Sales leaders know developing their sales teams is worthwhile because it can make a difference, so it needs to be a priority. They also know the pivotal job for getting it done belongs to the front-line sales manager. One cannot have a superior sales team without great front-line sales managers who know how to coach.
Investing in sales team development is more crucial today than ever because a sales force must not only be able to sell a competitive advantage, it must be a competitive advantage.
With rising global competition, advanced manufacturing technologies and just-in-time logistics, it’s hard to sustain a competitive advantage by product alone. Although a superior sales force is extremely difficult to develop, it is one of the few sustainable advantages remaining.
Further, sales excellence is difficult to achieve. Not only is superior sales performance more important than ever; it’s harder to attain. The complexity of the buying process and the sophistication of product portfolios require a sales force to know more and possess a higher level of competency. Companies simply cannot succeed with only a great selection process and terrific training. Front-line sales managers must be involved in talent development.
Despite the need, front-line sales managers’ coaching efforts often fall through the cracks. Ask sales managers what stops them from coaching, and comments often include: “I’m always putting out fires.” “I spend my time helping reps put deals together.” “I’m inundated with emails, voice mails and reports.” “My territory covers too much geography.” The top reason consistently reported is lack of time.
How can the time challenge be addressed? First, successful front-line sales managers can coach smarter. For example, they could look for opportunities to coach one-on-many vs. one-on-one. This works particularly well to develop account strategy skills. Several sales representatives likely will have the same strategic dilemma, and the manager can leverage the insights for the entire team during the learning process.
Second, managers are more likely to make time to develop their people if they dismiss the mindset: “I’m the expert. I’ll diagnose what’s wrong. You practice what I recommend.” Instead, learning leaders should encourage them to embrace their role as a facilitator, and emphasize how they can provide direction and hold sales reps more accountable. Over time, this mindset is not only more efficient; it’s more effective.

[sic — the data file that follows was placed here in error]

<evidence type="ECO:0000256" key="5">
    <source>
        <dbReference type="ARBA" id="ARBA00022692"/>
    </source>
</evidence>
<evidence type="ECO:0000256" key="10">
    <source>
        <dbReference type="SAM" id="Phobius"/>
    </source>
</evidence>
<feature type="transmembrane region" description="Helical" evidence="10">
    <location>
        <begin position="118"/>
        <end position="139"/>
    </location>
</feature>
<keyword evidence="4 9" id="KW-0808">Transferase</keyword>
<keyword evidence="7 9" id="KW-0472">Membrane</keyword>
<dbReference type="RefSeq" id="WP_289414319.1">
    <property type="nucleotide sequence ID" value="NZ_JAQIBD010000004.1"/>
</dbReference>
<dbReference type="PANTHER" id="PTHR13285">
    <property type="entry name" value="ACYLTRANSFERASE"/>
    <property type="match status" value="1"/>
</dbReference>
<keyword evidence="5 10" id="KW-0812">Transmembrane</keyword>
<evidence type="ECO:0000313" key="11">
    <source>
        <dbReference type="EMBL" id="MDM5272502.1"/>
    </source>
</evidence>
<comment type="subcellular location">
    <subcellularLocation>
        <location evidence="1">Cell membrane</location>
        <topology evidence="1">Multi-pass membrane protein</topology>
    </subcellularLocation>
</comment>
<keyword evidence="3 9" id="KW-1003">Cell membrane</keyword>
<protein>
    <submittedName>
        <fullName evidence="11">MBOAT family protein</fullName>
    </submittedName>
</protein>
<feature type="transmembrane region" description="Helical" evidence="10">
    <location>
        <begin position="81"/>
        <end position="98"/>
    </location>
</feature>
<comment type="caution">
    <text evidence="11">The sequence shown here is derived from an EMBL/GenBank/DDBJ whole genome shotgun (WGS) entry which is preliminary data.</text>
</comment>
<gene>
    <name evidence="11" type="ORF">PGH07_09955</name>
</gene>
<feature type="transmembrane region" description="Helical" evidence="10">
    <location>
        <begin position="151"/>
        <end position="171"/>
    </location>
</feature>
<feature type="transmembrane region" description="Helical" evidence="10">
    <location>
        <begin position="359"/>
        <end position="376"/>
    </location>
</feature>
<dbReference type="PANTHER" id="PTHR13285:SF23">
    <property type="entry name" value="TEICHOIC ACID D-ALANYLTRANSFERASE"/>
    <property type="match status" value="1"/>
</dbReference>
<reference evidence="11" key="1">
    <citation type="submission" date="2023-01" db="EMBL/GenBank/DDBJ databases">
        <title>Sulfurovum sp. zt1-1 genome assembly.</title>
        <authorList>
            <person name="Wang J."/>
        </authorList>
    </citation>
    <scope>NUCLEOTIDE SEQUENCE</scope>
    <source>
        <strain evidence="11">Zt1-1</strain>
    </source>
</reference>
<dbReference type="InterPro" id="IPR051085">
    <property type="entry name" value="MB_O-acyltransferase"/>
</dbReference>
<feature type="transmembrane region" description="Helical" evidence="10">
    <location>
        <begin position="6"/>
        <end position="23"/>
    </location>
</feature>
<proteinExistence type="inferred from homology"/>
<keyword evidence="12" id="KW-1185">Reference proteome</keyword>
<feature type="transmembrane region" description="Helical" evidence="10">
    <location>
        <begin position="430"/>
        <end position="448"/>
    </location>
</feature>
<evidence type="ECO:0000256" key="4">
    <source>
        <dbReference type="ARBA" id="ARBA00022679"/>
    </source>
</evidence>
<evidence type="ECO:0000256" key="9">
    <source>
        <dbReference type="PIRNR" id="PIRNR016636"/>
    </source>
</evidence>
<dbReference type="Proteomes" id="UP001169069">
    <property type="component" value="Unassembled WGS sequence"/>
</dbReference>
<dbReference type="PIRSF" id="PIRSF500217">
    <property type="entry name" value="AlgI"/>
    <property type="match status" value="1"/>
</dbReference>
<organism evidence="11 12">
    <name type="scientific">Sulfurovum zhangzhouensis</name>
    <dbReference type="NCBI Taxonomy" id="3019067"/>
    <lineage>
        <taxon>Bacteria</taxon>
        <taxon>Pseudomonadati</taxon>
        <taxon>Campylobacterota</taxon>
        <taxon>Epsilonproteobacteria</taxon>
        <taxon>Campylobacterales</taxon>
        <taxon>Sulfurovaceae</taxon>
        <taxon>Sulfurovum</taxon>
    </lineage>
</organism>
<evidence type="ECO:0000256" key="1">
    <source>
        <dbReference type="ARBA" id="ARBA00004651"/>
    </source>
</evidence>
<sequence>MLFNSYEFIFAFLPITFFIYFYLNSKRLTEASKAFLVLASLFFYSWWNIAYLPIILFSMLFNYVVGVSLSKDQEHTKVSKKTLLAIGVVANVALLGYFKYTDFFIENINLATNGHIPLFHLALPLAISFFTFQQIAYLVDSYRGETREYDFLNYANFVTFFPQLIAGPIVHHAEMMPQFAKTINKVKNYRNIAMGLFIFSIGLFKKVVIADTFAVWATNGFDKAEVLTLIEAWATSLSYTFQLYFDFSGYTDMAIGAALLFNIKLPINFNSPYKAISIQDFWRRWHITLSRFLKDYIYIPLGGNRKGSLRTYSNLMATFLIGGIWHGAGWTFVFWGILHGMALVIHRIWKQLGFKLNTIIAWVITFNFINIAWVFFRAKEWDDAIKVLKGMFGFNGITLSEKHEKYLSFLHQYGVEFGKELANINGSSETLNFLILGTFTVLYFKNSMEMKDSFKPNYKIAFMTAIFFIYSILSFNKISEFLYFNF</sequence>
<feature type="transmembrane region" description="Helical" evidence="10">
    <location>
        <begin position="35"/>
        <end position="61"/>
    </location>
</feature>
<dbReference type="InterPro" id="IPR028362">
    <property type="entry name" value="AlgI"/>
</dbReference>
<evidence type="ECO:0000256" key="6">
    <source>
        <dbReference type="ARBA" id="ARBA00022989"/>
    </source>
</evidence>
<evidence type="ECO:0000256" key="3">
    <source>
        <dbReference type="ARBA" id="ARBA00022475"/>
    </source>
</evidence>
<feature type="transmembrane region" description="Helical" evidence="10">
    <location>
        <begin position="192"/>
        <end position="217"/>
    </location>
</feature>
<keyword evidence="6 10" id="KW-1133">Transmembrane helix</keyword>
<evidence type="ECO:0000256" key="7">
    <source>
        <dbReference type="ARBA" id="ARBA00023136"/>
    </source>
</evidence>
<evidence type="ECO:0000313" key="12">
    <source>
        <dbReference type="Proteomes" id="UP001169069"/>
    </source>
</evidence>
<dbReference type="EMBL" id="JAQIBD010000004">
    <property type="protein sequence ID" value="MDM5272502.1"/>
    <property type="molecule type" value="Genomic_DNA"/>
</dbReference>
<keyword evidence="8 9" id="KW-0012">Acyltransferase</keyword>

Third, successful managers can use a coaching process designed to meet the time challenge. A process designed to have a positive impact is as follows:
• Determine the starting population. Focus on a few people, not everyone — three or four is a good start — and begin with average performers. There’s more potential for performance improvement, plus a small group is easier to coach.
• Develop a shared diagnostic. Develop a joint diagnostic between the sales manager and sales rep, thereby avoiding coaching the wrong thing. Not every performance situation is coachable; some require other management techniques.
• Select a performance area. Avoid working on all issues at once. Sales managers should pick a few to start with that will enable them to build early success stories that can be leveraged to build momentum and buy-in with more challenging issues later.
• Develop a joint plan of action. Be specific about the coaching plan. Delineate expectations for the sales manager and sales rep, recognize the importance of individual differences and leverage other learning resources.
Many sales managers begin coaching initiatives, but far fewer complete them, and the most prominent barrier to success is time. To overcome the time barrier, front-line sales managers must proactively and systematically tackle the challenge, and senior sales leaders must commit, reward and recognize that an important part of the front-line sales manager’s job is developing direct reports.
Richard D. Ruff is a co-founder of Sales Horizons and author of Parlez-Vous Business. He can be reached at editor@CLOmedia.com.